This is actually rather nice, and quite impressive for someone learning on their own; nicely done!
Here are the comments I would give if you were my student:
- The most egregious error is in m. 4, with the parallel perfect fifths D/A to E/B between the bass/soprano on beats 2 and 3. This is a definite error in this style that needs to be fixed.
- There's a related error here of the V moving to IV6, which is a retrogression (as opposed to a progression). Your IV–V–IV6 is almost a predominant expansion, but if you really want to expand the IV chord, a better choice on beat 3 would be I64 (which would get you out of the parallel perfect fifths). Maybe try that! (Note: Some might not consider this an error.)
- Your chords are all I, IV, and V. This is not an error, and perhaps this was intentional, but you may try throwing another chord or two in there. Instead of IV, maybe try ii or ii6. Instead of V64, maybe try viio6, which is actually much more common with the 1–2–3 or 3–2–1 bass.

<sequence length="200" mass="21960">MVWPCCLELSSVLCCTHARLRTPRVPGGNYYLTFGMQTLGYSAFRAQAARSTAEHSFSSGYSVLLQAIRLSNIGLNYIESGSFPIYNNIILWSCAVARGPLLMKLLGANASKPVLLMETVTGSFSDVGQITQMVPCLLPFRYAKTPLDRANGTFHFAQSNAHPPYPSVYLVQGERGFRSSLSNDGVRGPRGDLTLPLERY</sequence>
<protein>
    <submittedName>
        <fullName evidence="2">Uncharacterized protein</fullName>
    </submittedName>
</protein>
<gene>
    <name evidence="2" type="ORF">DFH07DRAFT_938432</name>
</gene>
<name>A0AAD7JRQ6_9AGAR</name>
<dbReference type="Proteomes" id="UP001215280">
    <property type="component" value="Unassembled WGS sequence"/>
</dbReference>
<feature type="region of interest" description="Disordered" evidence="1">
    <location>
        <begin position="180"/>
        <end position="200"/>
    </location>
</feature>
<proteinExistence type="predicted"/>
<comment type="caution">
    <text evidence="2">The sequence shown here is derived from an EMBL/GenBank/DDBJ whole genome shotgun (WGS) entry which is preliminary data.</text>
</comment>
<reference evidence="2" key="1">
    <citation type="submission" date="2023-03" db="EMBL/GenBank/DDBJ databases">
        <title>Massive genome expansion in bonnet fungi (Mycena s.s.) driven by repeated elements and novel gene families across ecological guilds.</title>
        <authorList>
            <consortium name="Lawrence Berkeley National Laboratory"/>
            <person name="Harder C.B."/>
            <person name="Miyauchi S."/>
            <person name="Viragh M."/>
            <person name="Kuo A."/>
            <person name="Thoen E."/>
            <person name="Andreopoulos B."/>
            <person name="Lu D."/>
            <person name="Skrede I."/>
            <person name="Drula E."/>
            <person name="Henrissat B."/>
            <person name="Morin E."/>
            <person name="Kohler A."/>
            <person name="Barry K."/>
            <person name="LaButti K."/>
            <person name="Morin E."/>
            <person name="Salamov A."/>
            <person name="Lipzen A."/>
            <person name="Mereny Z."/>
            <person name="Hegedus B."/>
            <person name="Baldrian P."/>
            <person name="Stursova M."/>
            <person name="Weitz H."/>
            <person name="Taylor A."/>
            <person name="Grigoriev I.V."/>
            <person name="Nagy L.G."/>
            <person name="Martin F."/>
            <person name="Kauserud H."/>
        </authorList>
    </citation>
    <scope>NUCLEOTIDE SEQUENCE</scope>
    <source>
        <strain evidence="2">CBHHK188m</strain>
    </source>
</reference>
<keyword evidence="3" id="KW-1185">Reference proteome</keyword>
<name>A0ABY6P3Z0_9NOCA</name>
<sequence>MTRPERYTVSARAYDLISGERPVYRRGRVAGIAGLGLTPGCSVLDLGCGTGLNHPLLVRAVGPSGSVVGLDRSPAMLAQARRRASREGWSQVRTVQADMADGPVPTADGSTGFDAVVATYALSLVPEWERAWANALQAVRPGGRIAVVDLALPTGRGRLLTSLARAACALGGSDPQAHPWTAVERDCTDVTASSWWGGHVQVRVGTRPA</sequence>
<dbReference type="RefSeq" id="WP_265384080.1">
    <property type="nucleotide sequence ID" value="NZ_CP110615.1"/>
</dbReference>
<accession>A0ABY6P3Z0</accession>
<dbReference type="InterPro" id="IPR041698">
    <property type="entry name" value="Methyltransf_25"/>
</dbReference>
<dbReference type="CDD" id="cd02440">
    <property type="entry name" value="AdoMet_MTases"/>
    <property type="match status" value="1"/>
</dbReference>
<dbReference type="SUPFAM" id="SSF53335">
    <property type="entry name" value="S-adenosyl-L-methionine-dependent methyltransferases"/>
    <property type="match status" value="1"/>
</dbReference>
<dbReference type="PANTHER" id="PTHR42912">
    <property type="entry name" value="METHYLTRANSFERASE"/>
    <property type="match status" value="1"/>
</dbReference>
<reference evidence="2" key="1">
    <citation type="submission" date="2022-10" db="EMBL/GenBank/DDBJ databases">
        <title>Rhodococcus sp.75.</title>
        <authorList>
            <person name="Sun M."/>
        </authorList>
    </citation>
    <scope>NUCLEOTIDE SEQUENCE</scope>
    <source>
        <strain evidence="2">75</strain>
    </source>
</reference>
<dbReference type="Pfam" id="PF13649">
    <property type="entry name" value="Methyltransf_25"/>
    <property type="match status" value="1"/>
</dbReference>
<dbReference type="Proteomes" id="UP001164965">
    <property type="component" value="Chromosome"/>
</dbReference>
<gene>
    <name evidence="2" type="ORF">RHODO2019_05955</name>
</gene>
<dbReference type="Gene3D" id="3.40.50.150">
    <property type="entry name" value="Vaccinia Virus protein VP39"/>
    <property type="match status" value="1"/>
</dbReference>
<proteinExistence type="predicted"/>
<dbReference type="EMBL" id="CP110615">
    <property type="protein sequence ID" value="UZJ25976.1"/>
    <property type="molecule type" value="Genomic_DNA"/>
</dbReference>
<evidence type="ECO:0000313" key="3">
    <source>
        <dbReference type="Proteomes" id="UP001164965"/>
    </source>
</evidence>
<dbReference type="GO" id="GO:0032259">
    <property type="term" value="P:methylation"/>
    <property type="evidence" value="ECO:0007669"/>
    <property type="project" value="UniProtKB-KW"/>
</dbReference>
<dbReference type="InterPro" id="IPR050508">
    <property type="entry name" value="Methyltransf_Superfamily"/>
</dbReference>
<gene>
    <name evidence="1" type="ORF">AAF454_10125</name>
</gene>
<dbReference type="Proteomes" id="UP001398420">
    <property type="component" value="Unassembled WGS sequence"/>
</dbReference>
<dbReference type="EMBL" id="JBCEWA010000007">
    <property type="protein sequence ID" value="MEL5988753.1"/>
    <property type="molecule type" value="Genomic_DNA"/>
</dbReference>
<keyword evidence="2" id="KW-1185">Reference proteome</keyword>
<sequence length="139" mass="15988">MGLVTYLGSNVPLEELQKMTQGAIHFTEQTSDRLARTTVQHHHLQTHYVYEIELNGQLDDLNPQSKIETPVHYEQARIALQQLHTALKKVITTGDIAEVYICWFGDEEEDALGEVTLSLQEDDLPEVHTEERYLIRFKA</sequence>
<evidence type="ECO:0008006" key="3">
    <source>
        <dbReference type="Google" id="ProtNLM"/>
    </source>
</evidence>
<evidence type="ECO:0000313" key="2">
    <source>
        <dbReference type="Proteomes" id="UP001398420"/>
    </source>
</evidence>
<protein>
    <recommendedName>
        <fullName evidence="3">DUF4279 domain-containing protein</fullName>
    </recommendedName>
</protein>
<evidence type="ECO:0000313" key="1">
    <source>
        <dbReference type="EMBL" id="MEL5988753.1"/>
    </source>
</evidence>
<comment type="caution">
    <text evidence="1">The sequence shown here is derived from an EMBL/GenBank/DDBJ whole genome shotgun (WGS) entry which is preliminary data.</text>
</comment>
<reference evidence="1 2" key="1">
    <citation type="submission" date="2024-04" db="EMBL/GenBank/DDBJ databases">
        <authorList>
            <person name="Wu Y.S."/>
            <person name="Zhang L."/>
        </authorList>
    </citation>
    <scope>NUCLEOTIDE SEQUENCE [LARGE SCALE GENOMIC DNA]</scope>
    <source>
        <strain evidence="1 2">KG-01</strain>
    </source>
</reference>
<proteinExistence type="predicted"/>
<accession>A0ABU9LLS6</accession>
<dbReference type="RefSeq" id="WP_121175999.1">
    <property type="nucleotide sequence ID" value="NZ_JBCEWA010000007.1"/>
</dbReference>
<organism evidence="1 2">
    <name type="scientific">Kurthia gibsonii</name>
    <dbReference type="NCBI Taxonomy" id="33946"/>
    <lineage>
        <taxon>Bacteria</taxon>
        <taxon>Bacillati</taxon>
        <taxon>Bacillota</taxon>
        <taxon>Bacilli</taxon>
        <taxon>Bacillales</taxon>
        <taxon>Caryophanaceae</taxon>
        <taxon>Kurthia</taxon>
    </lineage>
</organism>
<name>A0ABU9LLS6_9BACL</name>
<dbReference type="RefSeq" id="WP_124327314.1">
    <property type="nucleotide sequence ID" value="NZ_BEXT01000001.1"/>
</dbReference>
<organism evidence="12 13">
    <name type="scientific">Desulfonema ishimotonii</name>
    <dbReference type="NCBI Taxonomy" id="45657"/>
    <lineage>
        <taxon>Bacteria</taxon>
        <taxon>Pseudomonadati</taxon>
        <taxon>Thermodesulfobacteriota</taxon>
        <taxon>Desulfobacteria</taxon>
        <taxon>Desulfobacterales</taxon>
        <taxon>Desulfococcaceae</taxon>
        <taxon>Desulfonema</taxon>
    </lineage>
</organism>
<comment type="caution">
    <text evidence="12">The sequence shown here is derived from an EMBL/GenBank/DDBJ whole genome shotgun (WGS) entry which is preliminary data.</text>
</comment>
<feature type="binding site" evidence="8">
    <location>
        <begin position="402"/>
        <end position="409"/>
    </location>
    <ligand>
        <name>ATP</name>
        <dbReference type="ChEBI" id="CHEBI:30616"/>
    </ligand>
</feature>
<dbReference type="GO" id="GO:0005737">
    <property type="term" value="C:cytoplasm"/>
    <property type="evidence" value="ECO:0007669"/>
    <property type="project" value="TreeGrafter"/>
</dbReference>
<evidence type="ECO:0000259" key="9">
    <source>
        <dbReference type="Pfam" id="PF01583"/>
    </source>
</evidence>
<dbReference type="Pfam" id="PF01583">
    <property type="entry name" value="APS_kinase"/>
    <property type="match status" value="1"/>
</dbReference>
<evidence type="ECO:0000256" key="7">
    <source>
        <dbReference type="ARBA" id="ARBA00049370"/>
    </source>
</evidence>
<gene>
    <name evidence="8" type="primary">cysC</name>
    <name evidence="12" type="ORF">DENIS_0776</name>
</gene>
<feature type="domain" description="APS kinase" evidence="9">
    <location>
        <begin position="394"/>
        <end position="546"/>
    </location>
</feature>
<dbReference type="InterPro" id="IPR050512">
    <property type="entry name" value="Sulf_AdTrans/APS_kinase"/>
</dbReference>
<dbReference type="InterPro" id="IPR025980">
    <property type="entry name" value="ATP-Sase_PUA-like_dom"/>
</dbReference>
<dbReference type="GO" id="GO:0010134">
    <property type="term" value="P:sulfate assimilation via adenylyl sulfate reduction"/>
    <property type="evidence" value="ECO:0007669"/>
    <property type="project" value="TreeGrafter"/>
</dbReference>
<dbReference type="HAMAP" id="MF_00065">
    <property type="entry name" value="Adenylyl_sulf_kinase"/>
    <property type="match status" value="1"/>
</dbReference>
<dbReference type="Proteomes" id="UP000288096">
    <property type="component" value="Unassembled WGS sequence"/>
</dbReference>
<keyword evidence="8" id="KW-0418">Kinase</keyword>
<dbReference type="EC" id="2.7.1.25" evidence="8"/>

- A very small error is found moving into beat 4 of m. 6. Here, the soprano moves by leap into a B, and the bass moves by step into another B. The rule here is that, if the soprano and bass move by similar motion into a perfect consonance, the soprano must move by step. But here, the soprano and bass both descending into a perfect octave, and the soprano leaps. These are often called "hidden" octaves, but people have different names for them. It's a relatively obscure rule, but it's one I thought I would share; you could easily place a D in the soprano and make this chord a V43 if you like, or make it a viio6 with a few other changes.
Lastly, there are some questions in the comments about a leaping sixth. On beat 4 of m. 4, your bass F♯ leaps down a sixth to A and then immediately back up a sixth to the F♯. Typically, a leap larger than a third will resolve by step in the opposite direction. In other words, your leap down a sixth (which itself is a little large) would almost certainly want to resolve with stepwise ascending motion through B and C♯. But, if you were given these bass pitches, then that's not your error! (But in my opinion, it would be better to just move that A up an octave.) I strongly recommend not just putting an E there, because you'd be left with an illegal six-four chord.